• young people aged 16-17, who were not allowed to vote on an issue more relevant to their futures than to any other group;

• British citizens who had lived abroad for many years;

• the many Britons living or working overseas who did not get ballot papers in time;

• U.K. citizens who have lived abroad for more than 15 years, and who may decide to return to the U.K. at some time in the future.

• Quite apart from the millions of U.K. citizens who were disenfranchised, the Referendum gave no vote to non-U.K. citizens who have resided here for many years, E.U. nationals living in Britain, most of whom are taxpayers, were not allowed to vote:


although they could vote in the Scottish Independence Referendum, while Commonwealth citizens could vote even if they were not EU citizens. Some could vote in General Elections, yet not in E.U. referendum.…/newstop…/eureferendum/11794458/



The Government must therefore back up any attempt to get the Article 50 Bill through Parliament with a guarantee that any future major decisions affecting the nation and its people, especially if they involve a referendum, are conducted properly, with accurate and unbiased information given to voters, and the final decision being taken by Parliament.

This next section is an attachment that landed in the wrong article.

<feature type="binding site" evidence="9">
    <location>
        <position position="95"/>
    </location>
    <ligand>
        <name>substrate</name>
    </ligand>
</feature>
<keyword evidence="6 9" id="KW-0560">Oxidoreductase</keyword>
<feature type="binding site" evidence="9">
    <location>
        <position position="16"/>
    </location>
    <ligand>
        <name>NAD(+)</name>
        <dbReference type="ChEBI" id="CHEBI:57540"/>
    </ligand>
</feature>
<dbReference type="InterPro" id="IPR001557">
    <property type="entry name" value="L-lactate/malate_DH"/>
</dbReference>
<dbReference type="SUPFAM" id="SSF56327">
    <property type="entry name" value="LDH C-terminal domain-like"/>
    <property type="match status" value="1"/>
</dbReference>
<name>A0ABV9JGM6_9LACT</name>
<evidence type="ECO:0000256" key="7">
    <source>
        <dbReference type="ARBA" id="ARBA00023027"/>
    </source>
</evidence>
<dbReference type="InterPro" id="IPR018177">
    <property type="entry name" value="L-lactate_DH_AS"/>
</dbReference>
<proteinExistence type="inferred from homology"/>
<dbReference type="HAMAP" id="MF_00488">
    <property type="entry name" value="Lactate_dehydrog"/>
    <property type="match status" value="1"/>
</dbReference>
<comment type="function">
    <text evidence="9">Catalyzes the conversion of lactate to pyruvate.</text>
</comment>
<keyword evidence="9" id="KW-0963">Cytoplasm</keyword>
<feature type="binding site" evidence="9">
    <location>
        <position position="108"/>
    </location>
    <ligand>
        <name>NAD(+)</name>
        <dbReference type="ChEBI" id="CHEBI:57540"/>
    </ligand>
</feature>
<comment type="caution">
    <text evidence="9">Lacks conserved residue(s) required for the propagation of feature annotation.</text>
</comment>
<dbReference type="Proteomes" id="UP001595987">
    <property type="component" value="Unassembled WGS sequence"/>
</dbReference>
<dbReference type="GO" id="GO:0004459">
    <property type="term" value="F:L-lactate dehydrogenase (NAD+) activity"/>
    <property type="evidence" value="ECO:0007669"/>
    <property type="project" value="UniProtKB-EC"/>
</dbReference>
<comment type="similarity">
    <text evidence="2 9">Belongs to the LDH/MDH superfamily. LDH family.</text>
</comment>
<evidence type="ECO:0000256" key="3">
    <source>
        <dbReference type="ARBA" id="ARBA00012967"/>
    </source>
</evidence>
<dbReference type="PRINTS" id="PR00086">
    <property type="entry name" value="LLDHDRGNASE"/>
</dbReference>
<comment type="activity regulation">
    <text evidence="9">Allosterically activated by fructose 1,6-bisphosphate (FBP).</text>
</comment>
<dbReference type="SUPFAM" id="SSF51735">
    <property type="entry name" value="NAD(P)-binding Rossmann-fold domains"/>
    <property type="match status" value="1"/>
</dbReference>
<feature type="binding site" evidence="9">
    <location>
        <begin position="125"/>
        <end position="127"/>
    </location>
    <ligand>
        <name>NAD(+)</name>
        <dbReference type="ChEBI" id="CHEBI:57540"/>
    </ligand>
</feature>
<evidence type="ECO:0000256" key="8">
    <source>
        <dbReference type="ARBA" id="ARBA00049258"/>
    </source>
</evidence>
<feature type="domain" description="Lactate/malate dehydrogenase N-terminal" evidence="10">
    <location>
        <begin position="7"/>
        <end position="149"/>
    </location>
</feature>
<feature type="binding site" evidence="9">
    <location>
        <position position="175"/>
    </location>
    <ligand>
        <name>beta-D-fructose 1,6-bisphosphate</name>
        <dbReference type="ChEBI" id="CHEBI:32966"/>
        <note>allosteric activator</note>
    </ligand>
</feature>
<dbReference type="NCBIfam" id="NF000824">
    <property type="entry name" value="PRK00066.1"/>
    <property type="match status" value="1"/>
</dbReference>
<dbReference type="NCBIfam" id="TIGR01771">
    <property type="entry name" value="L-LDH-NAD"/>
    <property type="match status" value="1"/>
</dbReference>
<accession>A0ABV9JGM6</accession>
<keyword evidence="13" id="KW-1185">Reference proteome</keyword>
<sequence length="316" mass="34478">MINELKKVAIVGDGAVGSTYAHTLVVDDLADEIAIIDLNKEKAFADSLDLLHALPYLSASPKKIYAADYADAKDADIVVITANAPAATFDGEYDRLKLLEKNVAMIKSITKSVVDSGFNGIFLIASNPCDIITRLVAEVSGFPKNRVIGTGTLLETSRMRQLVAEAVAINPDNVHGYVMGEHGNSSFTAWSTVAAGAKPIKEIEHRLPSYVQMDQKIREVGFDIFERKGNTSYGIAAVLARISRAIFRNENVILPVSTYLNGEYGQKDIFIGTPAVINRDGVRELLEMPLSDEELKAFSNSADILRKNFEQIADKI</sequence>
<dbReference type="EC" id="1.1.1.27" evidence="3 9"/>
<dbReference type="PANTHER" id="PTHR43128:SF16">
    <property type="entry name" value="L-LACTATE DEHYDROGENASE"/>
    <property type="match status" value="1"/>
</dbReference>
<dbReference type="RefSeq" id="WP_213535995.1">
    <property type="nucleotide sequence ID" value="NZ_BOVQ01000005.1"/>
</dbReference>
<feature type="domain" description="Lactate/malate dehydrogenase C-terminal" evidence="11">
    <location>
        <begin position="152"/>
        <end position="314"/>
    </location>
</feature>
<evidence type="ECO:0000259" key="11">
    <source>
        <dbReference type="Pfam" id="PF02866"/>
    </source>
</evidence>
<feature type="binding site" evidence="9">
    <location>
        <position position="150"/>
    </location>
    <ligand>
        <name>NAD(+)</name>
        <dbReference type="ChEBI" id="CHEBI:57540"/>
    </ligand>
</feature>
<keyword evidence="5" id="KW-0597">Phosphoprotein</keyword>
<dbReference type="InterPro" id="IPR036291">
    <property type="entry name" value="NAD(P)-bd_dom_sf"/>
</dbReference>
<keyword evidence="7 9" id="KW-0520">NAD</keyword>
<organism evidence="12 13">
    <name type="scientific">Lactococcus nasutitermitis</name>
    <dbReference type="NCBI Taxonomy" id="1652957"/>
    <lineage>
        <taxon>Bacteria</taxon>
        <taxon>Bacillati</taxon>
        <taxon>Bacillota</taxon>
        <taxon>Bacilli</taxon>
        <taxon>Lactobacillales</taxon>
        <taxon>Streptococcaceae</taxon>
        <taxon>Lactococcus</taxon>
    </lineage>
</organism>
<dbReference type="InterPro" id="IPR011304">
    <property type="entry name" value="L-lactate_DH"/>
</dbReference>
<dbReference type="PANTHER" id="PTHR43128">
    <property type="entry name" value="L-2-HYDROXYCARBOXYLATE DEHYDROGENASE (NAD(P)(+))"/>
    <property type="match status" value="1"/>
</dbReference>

Since the Referendum most Remain voters have not been as vociferous as sections of the Leave camp. We have been called undemocratic for refusing to accept the result of the Referendum, but there is no law stating that everyone must be happy with the outcome of any kind of vote. If that were the case, British Parliamentary democracy would not have an Opposition Party in the House of Commons to challenge, and oppose by voting, Government policy during the five-year term in office. Part of being in a democracy is having the very right to disagree with an election or referendum decision, especially one as far-reaching and profound as this one.